Which brings us back to the concept of choking. "When you choke, it shows you're trying hard and you care," says tour veteran Nicole Arendt. "You put yourself on the line, and if it doesn't work, you lose. It's one thing to choke, another to tank. When you tank, you don't care anymore."
Novotna had to learn to care. "Growing up, I never thought that someday I'd be Number 1," she says. "I had no dreams, no goals. I picked up tennis for fun."
She was a gymnast until the day her 6'5", 220-pound father, Frank, picked her up at practice in Brno, her hometown in what was then Czechoslovakia. "My coach said, 'Oh, my god!' " Novotna recalls. " 'You're going to be a big girl. There's no future for you in gymnastics.' " So at the advanced age of eight, Novotna retired from the sport.
Her mother, Liba, suggested tennis. "I liked the sport, but I didn't want to play every day," Novotna says. "But when I did play, I had an incredible desire to win." When she lost, she cried. At 12 she cried so much that Liba told her, "Tennis is very fair: You can win or lose. You cannot have both. So, do one or the other and learn from both, and don't cry if you lose. If I see you cry once more, I'll never let you play again." The tears stopped. "I was still crying," Novotna confides. "It's just that nobody saw me, and gradually I stopped altogether." The duchess of Kent's dry cleaner might demur.
Novotna was a decent junior player but certainly not a phenom who caught the public's imagination. "Perhaps I succeeded because I never had any pressure," she says. Nor did she have a killer instinct. "Steffi was born with it," Novotna says. " Monica Seles, too. I had to be taught to want to win at all costs." Teaching her to kill was Mandlikova, a Czech whose semibrilliant career featured victories in every Grand Slam except Wimbledon.
They met eight years ago at Wimbledon, where Novotna had reached the quarters. At the time, she was 14th in the world and holding. Complacency had settled in. "I could have quit tennis and bought a house back home and been comfortable," Novotna says. "But I had this fire within me. I wanted to do better and needed someone who could make something of that fire. I wasn't lazy, I just needed someone to push."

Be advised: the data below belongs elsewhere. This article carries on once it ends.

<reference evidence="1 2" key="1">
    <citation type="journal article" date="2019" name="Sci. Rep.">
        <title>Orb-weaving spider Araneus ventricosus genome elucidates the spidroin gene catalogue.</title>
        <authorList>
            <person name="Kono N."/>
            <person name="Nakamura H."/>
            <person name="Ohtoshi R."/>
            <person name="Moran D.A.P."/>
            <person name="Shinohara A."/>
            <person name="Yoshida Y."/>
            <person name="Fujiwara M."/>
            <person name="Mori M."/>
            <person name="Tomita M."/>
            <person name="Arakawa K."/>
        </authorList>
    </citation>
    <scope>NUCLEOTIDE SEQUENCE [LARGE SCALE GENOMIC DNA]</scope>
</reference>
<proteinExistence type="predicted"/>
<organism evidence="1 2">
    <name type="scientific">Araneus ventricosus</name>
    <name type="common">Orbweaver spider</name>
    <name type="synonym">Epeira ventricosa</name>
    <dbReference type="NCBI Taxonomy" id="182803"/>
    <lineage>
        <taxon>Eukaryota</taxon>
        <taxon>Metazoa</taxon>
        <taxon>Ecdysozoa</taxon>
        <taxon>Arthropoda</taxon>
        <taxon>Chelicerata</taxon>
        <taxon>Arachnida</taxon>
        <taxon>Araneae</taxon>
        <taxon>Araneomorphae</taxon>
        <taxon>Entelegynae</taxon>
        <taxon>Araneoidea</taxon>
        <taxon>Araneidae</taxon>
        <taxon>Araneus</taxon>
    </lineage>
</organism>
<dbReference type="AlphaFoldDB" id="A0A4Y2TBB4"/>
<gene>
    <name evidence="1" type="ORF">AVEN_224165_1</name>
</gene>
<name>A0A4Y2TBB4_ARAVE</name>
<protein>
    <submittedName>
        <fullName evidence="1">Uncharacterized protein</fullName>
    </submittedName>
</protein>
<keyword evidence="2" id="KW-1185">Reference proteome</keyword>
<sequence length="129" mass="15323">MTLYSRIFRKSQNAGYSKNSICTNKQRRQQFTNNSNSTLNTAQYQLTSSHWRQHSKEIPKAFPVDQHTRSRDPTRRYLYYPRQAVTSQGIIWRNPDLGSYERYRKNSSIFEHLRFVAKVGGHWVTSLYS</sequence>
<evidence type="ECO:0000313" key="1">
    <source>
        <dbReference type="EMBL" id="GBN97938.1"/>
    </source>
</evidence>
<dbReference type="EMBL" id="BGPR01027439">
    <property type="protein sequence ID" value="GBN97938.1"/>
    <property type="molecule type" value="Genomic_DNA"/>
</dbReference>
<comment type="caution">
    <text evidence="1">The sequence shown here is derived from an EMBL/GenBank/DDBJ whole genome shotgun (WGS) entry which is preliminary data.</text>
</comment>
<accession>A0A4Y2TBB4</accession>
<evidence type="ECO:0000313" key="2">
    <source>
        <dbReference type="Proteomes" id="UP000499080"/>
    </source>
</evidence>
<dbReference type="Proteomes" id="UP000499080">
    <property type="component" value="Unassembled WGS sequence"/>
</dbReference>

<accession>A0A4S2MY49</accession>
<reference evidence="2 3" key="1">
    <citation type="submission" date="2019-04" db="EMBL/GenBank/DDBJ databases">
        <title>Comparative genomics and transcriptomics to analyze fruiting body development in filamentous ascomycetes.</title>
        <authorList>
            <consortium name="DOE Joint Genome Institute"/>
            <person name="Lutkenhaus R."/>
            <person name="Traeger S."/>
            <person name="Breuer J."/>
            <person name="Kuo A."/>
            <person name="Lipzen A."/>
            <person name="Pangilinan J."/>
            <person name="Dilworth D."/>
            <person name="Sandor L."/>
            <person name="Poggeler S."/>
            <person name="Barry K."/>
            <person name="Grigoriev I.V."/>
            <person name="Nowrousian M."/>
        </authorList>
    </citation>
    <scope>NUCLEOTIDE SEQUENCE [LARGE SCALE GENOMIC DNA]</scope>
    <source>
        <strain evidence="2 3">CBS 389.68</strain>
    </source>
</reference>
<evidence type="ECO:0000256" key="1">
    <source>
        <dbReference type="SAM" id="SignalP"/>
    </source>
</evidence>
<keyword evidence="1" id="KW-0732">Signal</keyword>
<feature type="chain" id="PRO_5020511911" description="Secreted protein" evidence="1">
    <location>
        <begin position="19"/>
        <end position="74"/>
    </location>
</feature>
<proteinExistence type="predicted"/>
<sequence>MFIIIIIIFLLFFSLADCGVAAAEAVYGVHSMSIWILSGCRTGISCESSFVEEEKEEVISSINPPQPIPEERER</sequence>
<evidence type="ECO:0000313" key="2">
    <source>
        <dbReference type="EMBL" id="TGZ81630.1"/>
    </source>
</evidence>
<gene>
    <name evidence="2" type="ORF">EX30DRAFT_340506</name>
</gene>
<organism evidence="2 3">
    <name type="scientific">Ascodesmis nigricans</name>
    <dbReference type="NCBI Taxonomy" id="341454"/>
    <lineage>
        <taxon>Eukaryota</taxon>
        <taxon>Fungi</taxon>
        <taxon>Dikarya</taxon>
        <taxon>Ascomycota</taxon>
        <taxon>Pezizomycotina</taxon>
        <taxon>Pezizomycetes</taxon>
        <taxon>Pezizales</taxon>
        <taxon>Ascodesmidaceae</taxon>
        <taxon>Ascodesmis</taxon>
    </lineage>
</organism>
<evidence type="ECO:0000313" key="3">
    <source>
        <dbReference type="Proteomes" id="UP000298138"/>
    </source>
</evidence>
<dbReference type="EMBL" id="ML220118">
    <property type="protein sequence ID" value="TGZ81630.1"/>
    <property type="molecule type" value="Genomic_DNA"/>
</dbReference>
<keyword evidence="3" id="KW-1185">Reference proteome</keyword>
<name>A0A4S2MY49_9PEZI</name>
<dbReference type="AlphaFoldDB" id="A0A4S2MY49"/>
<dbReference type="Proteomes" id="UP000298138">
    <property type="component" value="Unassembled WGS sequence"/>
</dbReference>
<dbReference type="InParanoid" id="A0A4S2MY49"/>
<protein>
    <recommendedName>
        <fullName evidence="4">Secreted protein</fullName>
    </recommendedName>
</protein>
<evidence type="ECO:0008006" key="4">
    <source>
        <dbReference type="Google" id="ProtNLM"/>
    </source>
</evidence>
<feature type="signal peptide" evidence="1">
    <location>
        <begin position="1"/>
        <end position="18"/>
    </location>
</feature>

Mandlikova came to shove. "Jana was too nice for a top player," she says. "She wasn't aggressive or decisive enough." For four years Novotna resisted Mandlikova's efforts to change her. "We had so many disagreements!" says Novotna. "It's only in the last four years that I've stopped fighting and found a happy medium of being very concentrated on the court and enjoying myself off it."
Except for a nine-year-old West Highland terrier named Flippy, the 36-year-old Mandlikova is Novotna's best friend. Both women spend much of the year in the Czech Republic—Novotna in Brno and Mandlikova in Prague and often drive to European tournaments together. "I don't like to fly," Novotna explains. "In planes I feel like I have no control."
Novotna's fear of flying is rivaled only by her fear of Graf, who has won 26 of their 30 matches, including all but one of the last 16. "I left Czechoslovakia for the first time when I was 14," Novotna says. "I got to the tournament, and the only player I'd heard of was Steffi. I played her in the first round and lost in three sets."
She has been losing ever since. With her nemesis sidelined at last year's Wimbledon, all that stood between Novotna and the winner's trophy was Hingis—until the injury that had forced Novotna out of the doubles began causing her pain in the second set of the final. By the third set Novotna was limping slightly, and the nerveless Hingis bounced her around the court.